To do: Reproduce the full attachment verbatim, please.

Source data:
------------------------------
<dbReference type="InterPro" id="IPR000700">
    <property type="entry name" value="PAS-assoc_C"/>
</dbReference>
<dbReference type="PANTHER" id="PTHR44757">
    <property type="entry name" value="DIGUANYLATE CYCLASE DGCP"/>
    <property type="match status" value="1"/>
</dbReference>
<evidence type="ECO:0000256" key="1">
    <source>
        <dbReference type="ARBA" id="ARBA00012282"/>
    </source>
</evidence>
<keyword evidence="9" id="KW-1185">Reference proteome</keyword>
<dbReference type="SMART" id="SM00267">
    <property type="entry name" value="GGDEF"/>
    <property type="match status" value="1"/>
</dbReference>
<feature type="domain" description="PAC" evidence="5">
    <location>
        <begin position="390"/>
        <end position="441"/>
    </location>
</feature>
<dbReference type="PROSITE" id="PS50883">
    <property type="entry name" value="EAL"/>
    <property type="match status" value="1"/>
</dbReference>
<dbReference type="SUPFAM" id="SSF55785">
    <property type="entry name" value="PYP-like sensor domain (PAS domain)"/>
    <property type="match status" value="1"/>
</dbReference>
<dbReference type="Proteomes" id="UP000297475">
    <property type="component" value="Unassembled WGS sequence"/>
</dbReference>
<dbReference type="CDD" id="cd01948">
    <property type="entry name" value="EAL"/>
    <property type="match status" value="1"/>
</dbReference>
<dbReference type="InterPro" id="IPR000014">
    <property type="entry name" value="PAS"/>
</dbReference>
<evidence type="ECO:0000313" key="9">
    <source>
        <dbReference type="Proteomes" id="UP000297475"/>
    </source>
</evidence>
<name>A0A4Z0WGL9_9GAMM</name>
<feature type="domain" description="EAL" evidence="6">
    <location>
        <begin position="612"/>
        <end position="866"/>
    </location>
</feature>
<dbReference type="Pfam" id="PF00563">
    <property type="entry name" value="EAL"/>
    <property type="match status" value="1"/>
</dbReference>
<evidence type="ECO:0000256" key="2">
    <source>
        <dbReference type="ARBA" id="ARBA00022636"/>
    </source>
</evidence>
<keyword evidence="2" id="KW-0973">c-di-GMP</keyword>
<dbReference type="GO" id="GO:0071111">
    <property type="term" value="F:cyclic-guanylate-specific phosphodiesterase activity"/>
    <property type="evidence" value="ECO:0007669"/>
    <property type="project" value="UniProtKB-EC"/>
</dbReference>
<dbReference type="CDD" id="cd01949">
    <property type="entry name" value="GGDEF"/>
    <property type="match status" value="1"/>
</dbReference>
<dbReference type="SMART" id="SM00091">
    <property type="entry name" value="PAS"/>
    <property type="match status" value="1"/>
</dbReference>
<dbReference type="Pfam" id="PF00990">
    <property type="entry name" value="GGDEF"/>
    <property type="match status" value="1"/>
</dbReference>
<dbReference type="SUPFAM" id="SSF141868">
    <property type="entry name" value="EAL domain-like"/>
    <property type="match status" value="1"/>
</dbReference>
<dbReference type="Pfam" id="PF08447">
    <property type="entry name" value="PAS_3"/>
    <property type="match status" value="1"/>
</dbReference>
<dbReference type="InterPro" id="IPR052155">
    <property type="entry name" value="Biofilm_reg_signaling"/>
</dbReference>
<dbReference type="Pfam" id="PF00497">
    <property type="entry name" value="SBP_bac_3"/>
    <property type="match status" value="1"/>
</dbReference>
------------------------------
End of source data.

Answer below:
<dbReference type="InterPro" id="IPR000700">
    <property type="entry name" value="PAS-assoc_C"/>
</dbReference>
<dbReference type="PANTHER" id="PTHR44757">
    <property type="entry name" value="DIGUANYLATE CYCLASE DGCP"/>
    <property type="match status" value="1"/>
</dbReference>
<evidence type="ECO:0000256" key="1">
    <source>
        <dbReference type="ARBA" id="ARBA00012282"/>
    </source>
</evidence>
<keyword evidence="9" id="KW-1185">Reference proteome</keyword>
<dbReference type="SMART" id="SM00267">
    <property type="entry name" value="GGDEF"/>
    <property type="match status" value="1"/>
</dbReference>
<feature type="domain" description="PAC" evidence="5">
    <location>
        <begin position="390"/>
        <end position="441"/>
    </location>
</feature>
<dbReference type="PROSITE" id="PS50883">
    <property type="entry name" value="EAL"/>
    <property type="match status" value="1"/>
</dbReference>
<dbReference type="SUPFAM" id="SSF55785">
    <property type="entry name" value="PYP-like sensor domain (PAS domain)"/>
    <property type="match status" value="1"/>
</dbReference>
<dbReference type="Proteomes" id="UP000297475">
    <property type="component" value="Unassembled WGS sequence"/>
</dbReference>
<dbReference type="CDD" id="cd01948">
    <property type="entry name" value="EAL"/>
    <property type="match status" value="1"/>
</dbReference>
<dbReference type="InterPro" id="IPR000014">
    <property type="entry name" value="PAS"/>
</dbReference>
<evidence type="ECO:0000313" key="9">
    <source>
        <dbReference type="Proteomes" id="UP000297475"/>
    </source>
</evidence>
<name>A0A4Z0WGL9_9GAMM</name>
<feature type="domain" description="EAL" evidence="6">
    <location>
        <begin position="612"/>
        <end position="866"/>
    </location>
</feature>
<dbReference type="Pfam" id="PF00563">
    <property type="entry name" value="EAL"/>
    <property type="match status" value="1"/>
</dbReference>
<evidence type="ECO:0000256" key="2">
    <source>
        <dbReference type="ARBA" id="ARBA00022636"/>
    </source>
</evidence>
<keyword evidence="2" id="KW-0973">c-di-GMP</keyword>
<dbReference type="GO" id="GO:0071111">
    <property type="term" value="F:cyclic-guanylate-specific phosphodiesterase activity"/>
    <property type="evidence" value="ECO:0007669"/>
    <property type="project" value="UniProtKB-EC"/>
</dbReference>
<dbReference type="CDD" id="cd01949">
    <property type="entry name" value="GGDEF"/>
    <property type="match status" value="1"/>
</dbReference>
<dbReference type="SMART" id="SM00091">
    <property type="entry name" value="PAS"/>
    <property type="match status" value="1"/>
</dbReference>
<dbReference type="Pfam" id="PF00990">
    <property type="entry name" value="GGDEF"/>
    <property type="match status" value="1"/>
</dbReference>
<dbReference type="SUPFAM" id="SSF141868">
    <property type="entry name" value="EAL domain-like"/>
    <property type="match status" value="1"/>
</dbReference>
<dbReference type="Pfam" id="PF08447">
    <property type="entry name" value="PAS_3"/>
    <property type="match status" value="1"/>
</dbReference>
<dbReference type="InterPro" id="IPR052155">
    <property type="entry name" value="Biofilm_reg_signaling"/>
</dbReference>
<dbReference type="Pfam" id="PF00497">
    <property type="entry name" value="SBP_bac_3"/>
    <property type="match status" value="1"/>
</dbReference>